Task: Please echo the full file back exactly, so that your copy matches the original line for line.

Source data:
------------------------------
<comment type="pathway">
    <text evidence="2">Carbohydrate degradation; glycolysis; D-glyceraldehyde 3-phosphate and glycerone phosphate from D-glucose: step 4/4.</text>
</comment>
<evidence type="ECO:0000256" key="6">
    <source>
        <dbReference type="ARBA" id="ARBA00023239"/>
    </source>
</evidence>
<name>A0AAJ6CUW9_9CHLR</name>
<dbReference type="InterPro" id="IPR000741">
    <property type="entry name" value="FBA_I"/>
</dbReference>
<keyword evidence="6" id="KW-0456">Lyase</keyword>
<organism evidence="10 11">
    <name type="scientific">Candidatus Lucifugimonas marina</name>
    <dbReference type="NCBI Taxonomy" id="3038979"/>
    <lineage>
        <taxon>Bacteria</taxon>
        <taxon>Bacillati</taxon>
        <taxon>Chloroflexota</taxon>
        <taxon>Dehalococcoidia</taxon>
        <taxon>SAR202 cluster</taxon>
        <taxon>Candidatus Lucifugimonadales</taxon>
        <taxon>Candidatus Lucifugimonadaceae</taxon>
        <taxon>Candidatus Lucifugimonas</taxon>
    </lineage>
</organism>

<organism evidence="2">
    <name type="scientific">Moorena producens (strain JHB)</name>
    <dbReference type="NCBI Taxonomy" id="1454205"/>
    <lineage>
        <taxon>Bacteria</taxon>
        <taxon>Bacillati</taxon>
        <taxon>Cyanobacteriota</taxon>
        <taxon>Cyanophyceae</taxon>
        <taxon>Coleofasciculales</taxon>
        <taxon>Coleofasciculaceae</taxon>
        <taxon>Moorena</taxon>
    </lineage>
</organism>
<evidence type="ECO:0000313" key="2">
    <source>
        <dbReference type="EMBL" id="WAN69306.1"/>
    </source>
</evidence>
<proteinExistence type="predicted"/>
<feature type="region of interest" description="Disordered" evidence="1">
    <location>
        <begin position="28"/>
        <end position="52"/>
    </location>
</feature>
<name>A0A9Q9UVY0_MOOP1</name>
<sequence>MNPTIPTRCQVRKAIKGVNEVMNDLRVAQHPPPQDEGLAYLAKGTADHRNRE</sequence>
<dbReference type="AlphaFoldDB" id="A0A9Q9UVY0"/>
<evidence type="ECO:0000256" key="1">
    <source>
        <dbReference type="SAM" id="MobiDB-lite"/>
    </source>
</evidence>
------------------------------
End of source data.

<comment type="pathway">
    <text evidence="2">Carbohydrate degradation; glycolysis; D-glyceraldehyde 3-phosphate and glycerone phosphate from D-glucose: step 4/4.</text>
</comment>
<evidence type="ECO:0000256" key="6">
    <source>
        <dbReference type="ARBA" id="ARBA00023239"/>
    </source>
</evidence>
<name>A0AAJ6CUW9_9CHLR</name>
<dbReference type="InterPro" id="IPR000741">
    <property type="entry name" value="FBA_I"/>
</dbReference>
<keyword evidence="6" id="KW-0456">Lyase</keyword>
<organism evidence="10 11">
    <name type="scientific">Candidatus Lucifugimonas marina</name>
    <dbReference type="NCBI Taxonomy" id="3038979"/>
    <lineage>
        <taxon>Bacteria</taxon>
        <taxon>Bacillati</taxon>
        <taxon>Chloroflexota</taxon>
        <taxon>Dehalococcoidia</taxon>
        <taxon>SAR202 cluster</taxon>
        <taxon>Candidatus Lucifugimonadales</taxon>
        <taxon>Candidatus Lucifugimonadaceae</taxon>
        <taxon>Candidatus Lucifugimonas</taxon>
    </lineage>
</organism>

<organism evidence="2">
    <name type="scientific">Moorena producens (strain JHB)</name>
    <dbReference type="NCBI Taxonomy" id="1454205"/>
    <lineage>
        <taxon>Bacteria</taxon>
        <taxon>Bacillati</taxon>
        <taxon>Cyanobacteriota</taxon>
        <taxon>Cyanophyceae</taxon>
        <taxon>Coleofasciculales</taxon>
        <taxon>Coleofasciculaceae</taxon>
        <taxon>Moorena</taxon>
    </lineage>
</organism>
<evidence type="ECO:0000313" key="2">
    <source>
        <dbReference type="EMBL" id="WAN69306.1"/>
    </source>
</evidence>
<proteinExistence type="predicted"/>
<feature type="region of interest" description="Disordered" evidence="1">
    <location>
        <begin position="28"/>
        <end position="52"/>
    </location>
</feature>
<name>A0A9Q9UVY0_MOOP1</name>
<sequence>MNPTIPTRCQVRKAIKGVNEVMNDLRVAQHPPPQDEGLAYLAKGTADHRNRE</sequence>
<dbReference type="AlphaFoldDB" id="A0A9Q9UVY0"/>
<evidence type="ECO:0000256" key="1">
    <source>
        <dbReference type="SAM" id="MobiDB-lite"/>
    </source>
</evidence>